Chronic Myelocytic Leukemia
(CML; Chronic Myeloid Leukemia; Chronic Myelogenous Leukemia; Chronic Granulocytic Leukemia)
- Myeloblasts—a type of white blood cell, fights infection
- Red blood cells (RBCs)—carry oxygen
- Platelets—makes blood clot, stops bleeding in cuts or bruises
|White Blood Cells|
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- Sex: male
- Increased age
- Exposure to atomic bomb radiation
- Exposure to nuclear reactor accident
- Smoking is the only lifestyle factor that has been linked to leukemia. Its association with CML is still unclear.
- Lack of energy
- Unexplained weight loss
- Night sweats
- Pain or a feeling of fullness below the ribs
- Bone pain
- Joint pain
- Reduced exercise tolerance
- Enlargement of the liver or spleen
- Unexplained bleeding or unusual bruising
- Your bodily fluids and tissue may be tested. This can be done with:
- Blood tests
- Bone marrow aspiration
- Bone marrow biopsy
- Routine microscopic exam
- Bone, blood marrow, lymph node tissue, or cerebrospinal fluid tests
- Cytogenetic analysis
- Your doctor may need pictures of your bodily structures. This can be done with:
Targeted Drug Therapy
High-dose Chemotherapy With Stem Cell Transplant
Donor Lymphocyte Infusion
American Cancer Society http://www.cancer.org
The Leukemia and Lymphoma Society http://www.leukemia-lymphoma.org
National Cancer Institute http://www.cancer.gov
BC Cancer Agency http://www.bccancer.bc.ca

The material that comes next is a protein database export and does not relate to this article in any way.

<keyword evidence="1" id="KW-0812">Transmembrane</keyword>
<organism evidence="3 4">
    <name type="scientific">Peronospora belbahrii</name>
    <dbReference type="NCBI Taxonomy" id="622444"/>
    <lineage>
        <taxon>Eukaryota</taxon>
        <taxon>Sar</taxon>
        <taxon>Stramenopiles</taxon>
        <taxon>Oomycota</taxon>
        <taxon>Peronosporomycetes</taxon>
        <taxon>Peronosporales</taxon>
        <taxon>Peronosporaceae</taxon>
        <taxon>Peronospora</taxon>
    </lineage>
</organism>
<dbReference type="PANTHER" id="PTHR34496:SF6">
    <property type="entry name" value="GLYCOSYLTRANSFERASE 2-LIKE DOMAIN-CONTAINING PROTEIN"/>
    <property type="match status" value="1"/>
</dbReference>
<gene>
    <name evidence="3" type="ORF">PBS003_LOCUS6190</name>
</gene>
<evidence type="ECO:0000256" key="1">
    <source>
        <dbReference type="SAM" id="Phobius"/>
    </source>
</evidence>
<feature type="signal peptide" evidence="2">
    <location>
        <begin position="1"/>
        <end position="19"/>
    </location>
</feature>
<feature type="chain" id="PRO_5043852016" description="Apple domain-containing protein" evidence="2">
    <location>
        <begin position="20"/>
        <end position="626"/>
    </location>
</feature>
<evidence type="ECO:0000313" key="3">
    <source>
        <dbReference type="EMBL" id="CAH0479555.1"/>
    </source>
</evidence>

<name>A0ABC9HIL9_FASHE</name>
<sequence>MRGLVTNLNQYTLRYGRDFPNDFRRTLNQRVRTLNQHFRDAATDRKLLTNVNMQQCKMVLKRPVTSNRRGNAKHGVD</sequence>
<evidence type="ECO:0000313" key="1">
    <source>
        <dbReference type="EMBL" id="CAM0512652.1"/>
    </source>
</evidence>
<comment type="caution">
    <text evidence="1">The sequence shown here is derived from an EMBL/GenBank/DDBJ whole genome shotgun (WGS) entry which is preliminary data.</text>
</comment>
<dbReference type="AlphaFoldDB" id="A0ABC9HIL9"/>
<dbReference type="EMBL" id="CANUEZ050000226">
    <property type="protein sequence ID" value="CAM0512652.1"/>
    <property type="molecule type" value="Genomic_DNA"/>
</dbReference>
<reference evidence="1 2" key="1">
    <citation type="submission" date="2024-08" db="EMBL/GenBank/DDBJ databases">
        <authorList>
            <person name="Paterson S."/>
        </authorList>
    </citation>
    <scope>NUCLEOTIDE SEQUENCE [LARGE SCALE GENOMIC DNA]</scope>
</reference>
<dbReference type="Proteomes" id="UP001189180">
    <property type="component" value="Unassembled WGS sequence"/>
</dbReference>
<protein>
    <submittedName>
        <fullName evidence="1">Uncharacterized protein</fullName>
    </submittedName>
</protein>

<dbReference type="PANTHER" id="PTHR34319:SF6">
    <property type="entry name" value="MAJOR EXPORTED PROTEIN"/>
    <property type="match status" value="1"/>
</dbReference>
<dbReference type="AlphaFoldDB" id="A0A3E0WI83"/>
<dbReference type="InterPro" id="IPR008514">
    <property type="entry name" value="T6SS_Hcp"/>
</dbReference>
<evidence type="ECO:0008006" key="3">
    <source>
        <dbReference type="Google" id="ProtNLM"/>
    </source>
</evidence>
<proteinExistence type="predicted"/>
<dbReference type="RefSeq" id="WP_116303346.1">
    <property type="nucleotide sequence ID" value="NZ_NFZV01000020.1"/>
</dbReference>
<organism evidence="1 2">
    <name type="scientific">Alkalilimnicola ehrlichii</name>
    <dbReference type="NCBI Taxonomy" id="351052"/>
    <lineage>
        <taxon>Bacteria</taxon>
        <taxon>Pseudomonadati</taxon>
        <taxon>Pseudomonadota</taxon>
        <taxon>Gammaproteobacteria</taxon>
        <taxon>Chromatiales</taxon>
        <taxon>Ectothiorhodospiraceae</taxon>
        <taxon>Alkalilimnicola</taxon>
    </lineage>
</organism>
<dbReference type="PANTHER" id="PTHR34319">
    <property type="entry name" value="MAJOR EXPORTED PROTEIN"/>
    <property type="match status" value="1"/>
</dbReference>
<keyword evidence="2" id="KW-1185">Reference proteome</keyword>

Canadian Cancer Society http://www.cancer.ca
Chronic myelogenous leukemia (PDQ): treatment. National Cancer Institute website. Available at: http://www.cancer.gov/cancertopics/pdq/treatment/CML/Patient . Accessed January 29, 2013.
Chronic myeloid leukemia. EBSCO DynaMed website. Available at: http://www.ebscohost.com/dynamed. Updated December 17, 2012. Accessed January 29, 2013.
Leukemia—chronic myeloid (CML). American Cancer Society website. Available at: http://www.cancer.org/docroot/CRI/CRI%5F2%5F3x.asp?rnav=cridg&dt=83 . Accessed January 29, 2013.
- Reviewer: Igor Puzanov, MD
- Review Date: 09/2012 -
- Update Date: 01/29/2013 -
This content is reviewed regularly and is updated when new and relevant evidence is made available. This information is neither intended nor implied to be a substitute for professional medical advice. Always seek the advice of your physician or other qualified health provider prior to starting any new treatment or with questions regarding a medical condition.
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